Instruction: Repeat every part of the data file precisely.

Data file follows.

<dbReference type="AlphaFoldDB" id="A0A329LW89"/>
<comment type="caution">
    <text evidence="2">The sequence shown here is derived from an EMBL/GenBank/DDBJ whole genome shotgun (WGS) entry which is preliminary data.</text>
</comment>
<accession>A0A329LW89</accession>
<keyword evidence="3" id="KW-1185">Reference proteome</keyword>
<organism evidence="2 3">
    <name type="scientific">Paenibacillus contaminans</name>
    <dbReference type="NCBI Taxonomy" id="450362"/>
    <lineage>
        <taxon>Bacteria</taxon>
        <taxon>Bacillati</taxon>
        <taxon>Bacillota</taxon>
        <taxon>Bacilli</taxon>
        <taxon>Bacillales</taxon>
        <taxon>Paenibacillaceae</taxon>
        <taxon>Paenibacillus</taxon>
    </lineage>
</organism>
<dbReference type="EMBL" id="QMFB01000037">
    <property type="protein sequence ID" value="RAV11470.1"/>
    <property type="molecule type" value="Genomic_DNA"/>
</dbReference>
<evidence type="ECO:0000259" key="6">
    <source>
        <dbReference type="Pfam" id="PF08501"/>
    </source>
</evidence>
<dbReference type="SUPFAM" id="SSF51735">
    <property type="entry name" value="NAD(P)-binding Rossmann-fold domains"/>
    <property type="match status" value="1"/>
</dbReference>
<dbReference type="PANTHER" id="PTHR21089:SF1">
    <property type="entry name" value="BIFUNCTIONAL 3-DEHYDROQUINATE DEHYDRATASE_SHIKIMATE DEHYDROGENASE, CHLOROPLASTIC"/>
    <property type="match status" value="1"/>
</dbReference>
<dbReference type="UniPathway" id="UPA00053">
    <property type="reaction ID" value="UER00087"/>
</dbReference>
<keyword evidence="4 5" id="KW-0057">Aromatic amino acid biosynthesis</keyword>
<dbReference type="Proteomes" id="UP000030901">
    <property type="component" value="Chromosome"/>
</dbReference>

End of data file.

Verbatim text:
<dbReference type="AlphaFoldDB" id="A0A329LW89"/>
<comment type="caution">
    <text evidence="2">The sequence shown here is derived from an EMBL/GenBank/DDBJ whole genome shotgun (WGS) entry which is preliminary data.</text>
</comment>
<accession>A0A329LW89</accession>
<keyword evidence="3" id="KW-1185">Reference proteome</keyword>
<organism evidence="2 3">
    <name type="scientific">Paenibacillus contaminans</name>
    <dbReference type="NCBI Taxonomy" id="450362"/>
    <lineage>
        <taxon>Bacteria</taxon>
        <taxon>Bacillati</taxon>
        <taxon>Bacillota</taxon>
        <taxon>Bacilli</taxon>
        <taxon>Bacillales</taxon>
        <taxon>Paenibacillaceae</taxon>
        <taxon>Paenibacillus</taxon>
    </lineage>
</organism>
<dbReference type="EMBL" id="QMFB01000037">
    <property type="protein sequence ID" value="RAV11470.1"/>
    <property type="molecule type" value="Genomic_DNA"/>
</dbReference>
<evidence type="ECO:0000259" key="6">
    <source>
        <dbReference type="Pfam" id="PF08501"/>
    </source>
</evidence>
<dbReference type="SUPFAM" id="SSF51735">
    <property type="entry name" value="NAD(P)-binding Rossmann-fold domains"/>
    <property type="match status" value="1"/>
</dbReference>
<dbReference type="PANTHER" id="PTHR21089:SF1">
    <property type="entry name" value="BIFUNCTIONAL 3-DEHYDROQUINATE DEHYDRATASE_SHIKIMATE DEHYDROGENASE, CHLOROPLASTIC"/>
    <property type="match status" value="1"/>
</dbReference>
<dbReference type="UniPathway" id="UPA00053">
    <property type="reaction ID" value="UER00087"/>
</dbReference>
<keyword evidence="4 5" id="KW-0057">Aromatic amino acid biosynthesis</keyword>
<dbReference type="Proteomes" id="UP000030901">
    <property type="component" value="Chromosome"/>
</dbReference>